At an American Kempo tournament in Ireland in 2000 I met two Hungarians. At that time they were looking for well-known stars of the scene to lead seminars in Hungary. At that time there was no real scene. So I actually went to Budapest on invitation in 2001. And stood in front of more than 150 participants from all corners of the country. Among them was a German-speaking Romanian from Transylvania, who also wanted to invite me. Quite officially, as he said. And indeed, shortly afterwards I received a highly official letter from the local Ministry of Sport inviting me to a five-day seminar. So I went there believing that I would be a part of a big seminar. Until I realized that I was going to run the seminar all by myself. On the first evening we were 40 participants. That’s not too bad. On the second day there were 80, on the third day 160, then finally over 200. It was amazing. And suddenly I was one of the most famous martial arts trainers in Romania.
In 2002 we founded the International Kempo Federation (IKF) in Budapest. The aim was actually only to hold an international competition in Bucharest in 2003. This too has become a kind of snowball, bigger and bigger, more and more important. Jeff Speakman then became my successor as chairman, I am still honorary chairman. And still in contact with the Kempoka in USA, Romania and Hungary.
But at some point you disappeared and were hardly present. Why?
As I said before, I am not interested in club-melee and association disputes. And that became more and more strange, also envy. A number of, let’s say, discussion-worthy new “styles” developed, whose leaders then liked to adorn themselves with high graduations and celebrated themselves. I remember quite a few incidents until the recent past. Many are likeable representatives of their art, but I am conservative. How can you be graduated higher than your teacher? And how can there be more than a 10th Dan in Shaolin Kempo? Meijers is still alive. I’m still 7th Dan in Shaolin Kempo, and have been for over 14 years. My teacher Cor Brugman is an 8th Dan. In 2008 I left the scene, also from the IKF, trained only for myself, no longer taught any students. I just didn’t feel like it anymore. In 2010 I started a new job in the justice department, where a lot of energy went into it.
And what about your 9th DAN in “Shorin Kempo”? Isn’t that just a new name of the well-known Shaolin Kempo?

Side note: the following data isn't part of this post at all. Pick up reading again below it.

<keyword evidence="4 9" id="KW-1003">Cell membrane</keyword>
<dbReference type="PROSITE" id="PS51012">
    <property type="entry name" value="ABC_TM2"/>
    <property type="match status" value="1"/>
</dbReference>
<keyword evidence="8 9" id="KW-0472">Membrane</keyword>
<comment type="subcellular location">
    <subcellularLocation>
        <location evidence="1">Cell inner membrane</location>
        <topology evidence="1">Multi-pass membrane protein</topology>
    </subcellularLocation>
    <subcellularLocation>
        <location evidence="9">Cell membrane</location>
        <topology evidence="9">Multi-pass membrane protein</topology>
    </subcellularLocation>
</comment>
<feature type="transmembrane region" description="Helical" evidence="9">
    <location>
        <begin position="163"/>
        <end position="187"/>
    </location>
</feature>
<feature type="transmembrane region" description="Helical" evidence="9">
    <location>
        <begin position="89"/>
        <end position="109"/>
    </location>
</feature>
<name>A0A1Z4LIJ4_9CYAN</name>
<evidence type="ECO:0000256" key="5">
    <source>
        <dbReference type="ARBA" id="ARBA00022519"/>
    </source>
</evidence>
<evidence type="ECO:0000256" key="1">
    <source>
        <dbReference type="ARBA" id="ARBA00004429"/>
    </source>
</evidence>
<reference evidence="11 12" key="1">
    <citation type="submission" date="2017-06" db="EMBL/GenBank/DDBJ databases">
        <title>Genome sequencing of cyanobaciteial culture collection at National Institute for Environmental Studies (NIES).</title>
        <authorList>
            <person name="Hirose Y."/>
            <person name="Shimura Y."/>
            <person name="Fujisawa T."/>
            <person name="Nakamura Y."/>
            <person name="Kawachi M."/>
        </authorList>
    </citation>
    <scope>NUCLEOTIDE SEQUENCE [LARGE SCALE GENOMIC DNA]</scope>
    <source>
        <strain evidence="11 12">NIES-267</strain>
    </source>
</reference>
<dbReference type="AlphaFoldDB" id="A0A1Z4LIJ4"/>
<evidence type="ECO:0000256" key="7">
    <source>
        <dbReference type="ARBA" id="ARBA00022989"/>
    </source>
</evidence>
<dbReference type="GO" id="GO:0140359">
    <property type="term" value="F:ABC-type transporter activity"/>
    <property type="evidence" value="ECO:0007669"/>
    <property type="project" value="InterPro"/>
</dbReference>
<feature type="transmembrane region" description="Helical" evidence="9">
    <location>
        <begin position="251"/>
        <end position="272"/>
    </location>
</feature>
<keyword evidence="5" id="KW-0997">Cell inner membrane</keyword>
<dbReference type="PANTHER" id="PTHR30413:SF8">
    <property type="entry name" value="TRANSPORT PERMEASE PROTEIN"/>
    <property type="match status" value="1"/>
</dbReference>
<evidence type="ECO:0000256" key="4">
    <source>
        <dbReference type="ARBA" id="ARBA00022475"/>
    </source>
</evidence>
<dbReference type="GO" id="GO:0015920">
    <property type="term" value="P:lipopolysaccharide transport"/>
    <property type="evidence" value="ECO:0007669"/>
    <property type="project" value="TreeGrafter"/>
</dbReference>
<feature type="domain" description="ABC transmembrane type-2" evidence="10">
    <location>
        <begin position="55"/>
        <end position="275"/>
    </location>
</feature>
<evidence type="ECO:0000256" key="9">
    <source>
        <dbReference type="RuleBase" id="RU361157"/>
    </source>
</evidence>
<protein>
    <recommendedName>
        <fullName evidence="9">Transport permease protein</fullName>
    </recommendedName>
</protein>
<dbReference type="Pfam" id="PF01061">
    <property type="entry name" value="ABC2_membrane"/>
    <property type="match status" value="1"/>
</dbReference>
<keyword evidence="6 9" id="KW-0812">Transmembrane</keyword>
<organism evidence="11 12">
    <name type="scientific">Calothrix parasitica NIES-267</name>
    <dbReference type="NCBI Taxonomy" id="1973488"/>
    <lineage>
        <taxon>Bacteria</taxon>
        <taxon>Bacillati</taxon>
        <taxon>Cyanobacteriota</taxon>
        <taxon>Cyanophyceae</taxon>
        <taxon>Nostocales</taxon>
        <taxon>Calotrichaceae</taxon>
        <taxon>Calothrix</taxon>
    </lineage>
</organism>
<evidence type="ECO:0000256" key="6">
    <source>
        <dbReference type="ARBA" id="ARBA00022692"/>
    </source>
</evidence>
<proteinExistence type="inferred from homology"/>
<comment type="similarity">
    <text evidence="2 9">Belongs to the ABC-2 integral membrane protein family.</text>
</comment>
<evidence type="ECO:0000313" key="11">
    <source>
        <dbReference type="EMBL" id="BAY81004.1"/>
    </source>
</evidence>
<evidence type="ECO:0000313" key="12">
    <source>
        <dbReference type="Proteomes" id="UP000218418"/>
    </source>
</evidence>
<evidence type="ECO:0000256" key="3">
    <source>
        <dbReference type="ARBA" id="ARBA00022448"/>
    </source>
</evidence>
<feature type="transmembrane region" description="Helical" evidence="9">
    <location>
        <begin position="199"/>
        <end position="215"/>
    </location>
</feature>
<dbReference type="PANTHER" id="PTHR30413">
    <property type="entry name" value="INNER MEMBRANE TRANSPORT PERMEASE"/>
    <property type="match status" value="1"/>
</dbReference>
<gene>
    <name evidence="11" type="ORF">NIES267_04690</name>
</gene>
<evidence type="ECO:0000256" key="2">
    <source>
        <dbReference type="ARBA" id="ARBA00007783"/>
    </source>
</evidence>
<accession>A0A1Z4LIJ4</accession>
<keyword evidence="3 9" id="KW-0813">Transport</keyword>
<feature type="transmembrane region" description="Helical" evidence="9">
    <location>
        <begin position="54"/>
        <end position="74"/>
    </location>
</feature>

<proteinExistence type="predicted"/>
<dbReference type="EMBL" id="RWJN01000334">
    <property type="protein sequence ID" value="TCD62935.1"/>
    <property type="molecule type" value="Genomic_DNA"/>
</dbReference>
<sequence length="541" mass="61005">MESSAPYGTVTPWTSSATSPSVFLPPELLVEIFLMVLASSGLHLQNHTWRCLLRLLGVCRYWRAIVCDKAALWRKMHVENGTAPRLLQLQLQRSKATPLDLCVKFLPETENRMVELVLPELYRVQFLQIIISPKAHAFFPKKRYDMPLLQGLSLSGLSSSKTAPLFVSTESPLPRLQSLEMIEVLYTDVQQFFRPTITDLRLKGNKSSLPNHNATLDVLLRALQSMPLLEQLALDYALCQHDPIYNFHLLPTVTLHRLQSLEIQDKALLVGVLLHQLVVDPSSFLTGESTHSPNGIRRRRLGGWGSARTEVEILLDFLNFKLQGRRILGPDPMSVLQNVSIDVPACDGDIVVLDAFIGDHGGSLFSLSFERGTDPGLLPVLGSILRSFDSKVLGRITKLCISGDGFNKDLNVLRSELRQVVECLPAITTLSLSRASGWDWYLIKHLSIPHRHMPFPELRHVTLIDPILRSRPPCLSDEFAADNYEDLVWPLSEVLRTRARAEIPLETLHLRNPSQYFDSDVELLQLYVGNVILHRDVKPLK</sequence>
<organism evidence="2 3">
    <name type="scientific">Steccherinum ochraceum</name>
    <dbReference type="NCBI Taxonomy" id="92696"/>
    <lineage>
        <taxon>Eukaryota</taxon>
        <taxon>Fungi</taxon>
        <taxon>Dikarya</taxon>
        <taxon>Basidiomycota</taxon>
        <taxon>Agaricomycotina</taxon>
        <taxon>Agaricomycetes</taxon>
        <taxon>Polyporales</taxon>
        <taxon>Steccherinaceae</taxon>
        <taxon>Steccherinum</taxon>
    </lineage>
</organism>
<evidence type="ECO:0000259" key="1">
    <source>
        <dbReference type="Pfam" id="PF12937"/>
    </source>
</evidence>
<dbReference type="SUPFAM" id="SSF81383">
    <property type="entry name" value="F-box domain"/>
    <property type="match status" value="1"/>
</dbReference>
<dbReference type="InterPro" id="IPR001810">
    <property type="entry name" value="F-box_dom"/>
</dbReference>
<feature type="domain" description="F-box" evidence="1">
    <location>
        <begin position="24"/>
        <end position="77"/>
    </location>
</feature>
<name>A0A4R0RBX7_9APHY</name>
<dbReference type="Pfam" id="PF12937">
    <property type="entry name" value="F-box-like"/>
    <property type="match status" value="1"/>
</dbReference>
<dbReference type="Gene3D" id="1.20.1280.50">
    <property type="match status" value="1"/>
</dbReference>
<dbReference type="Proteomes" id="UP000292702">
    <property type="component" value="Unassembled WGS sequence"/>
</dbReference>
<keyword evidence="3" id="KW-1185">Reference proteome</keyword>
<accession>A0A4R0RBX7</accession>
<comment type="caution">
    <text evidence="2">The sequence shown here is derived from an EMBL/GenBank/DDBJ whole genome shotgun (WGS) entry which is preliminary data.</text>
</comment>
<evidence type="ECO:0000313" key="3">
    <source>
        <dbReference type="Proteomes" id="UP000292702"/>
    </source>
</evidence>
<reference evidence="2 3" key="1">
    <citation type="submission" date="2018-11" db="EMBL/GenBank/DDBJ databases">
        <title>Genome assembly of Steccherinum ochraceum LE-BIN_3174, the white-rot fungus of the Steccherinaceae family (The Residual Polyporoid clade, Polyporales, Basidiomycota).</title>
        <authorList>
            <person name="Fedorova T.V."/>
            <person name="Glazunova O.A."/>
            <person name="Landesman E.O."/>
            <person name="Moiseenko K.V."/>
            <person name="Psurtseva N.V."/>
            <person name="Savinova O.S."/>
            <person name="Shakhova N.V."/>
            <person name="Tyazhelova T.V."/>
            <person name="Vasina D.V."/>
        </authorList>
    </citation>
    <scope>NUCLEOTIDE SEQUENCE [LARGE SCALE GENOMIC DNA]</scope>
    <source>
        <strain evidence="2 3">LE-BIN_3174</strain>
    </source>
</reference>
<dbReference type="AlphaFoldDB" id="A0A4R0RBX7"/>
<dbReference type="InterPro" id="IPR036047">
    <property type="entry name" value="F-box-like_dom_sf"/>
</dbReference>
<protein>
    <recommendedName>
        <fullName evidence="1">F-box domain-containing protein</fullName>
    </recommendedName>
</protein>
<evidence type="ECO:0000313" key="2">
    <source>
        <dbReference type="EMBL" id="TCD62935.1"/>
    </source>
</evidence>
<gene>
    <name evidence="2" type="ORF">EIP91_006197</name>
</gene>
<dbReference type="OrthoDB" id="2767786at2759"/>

No. I have long wondered why Faulhaber chose the name Shaolin Kempo. And unlike most Kempoka, I followed that name. I have studied the Japanese, Okinawan roots intensively. And studied the Bubishi, among other things. There I came across the name Shaolin Kempo. It expressed that the art of Kempo or the White Crane style was native to China and came to Okinawa. And finally expressed itself in the original Goju Ryu. That’s where Grandmaster Meijers excelled. With these insights I founded Shorin Kempo Karate as a martial art in its own right, which has its roots more in the Chinese crane style. This is expressed in many of our movements, including the classical Shaolin Kempo – in hand positions, standing heights and the like. How, on the other hand, people nowadays come up with the dragon as a symbol or name is a mystery to me, because the roots are definitely in the crane style and not in the dragon style. Since 2013 Shorin Kempo is recognized in Japan as an independent martial art. And meanwhile I am the founder of the style and hold the 9th DAN in Japan. But as I already said: If it is about the original Shaolin Kempo, as I show it to you, then I have the 7th DAN.
You’re teaching again today, you accepted me as a student. What’s that all about?
That’s right, I stopped my ostrich attitude in 2016. At some point Cor said that I was the only one who could still teach the original Shaolin Kempo in its complete form. And I should please be very careful about what happens to “our” Shaolin Kempo and pay attention to it, otherwise it would disappear. I have taken that to heart. After some hesitation I have therefore activated my small group in Betzdorf again and I also teach once a month in a cadre training, as I used to in Doetinchem. But no more dozens or hundreds of students, just a small and selected circle of people who are really interested and who are also behind it. And getting to know Thomas and you shows me that knowledge is still welcome. There are people who want to know more, who ask themselves: What is behind the martial art Kempo? I want the students to question what they are doing, so that they understand and don’t copy.
I am interested in the individual people. That’s why I also choose who really becomes a student. But of course all those who are interested in the original Shaolin Kempo are welcome.
Mehr Infos: https://kempo-karate-betzdorf.jimdo.com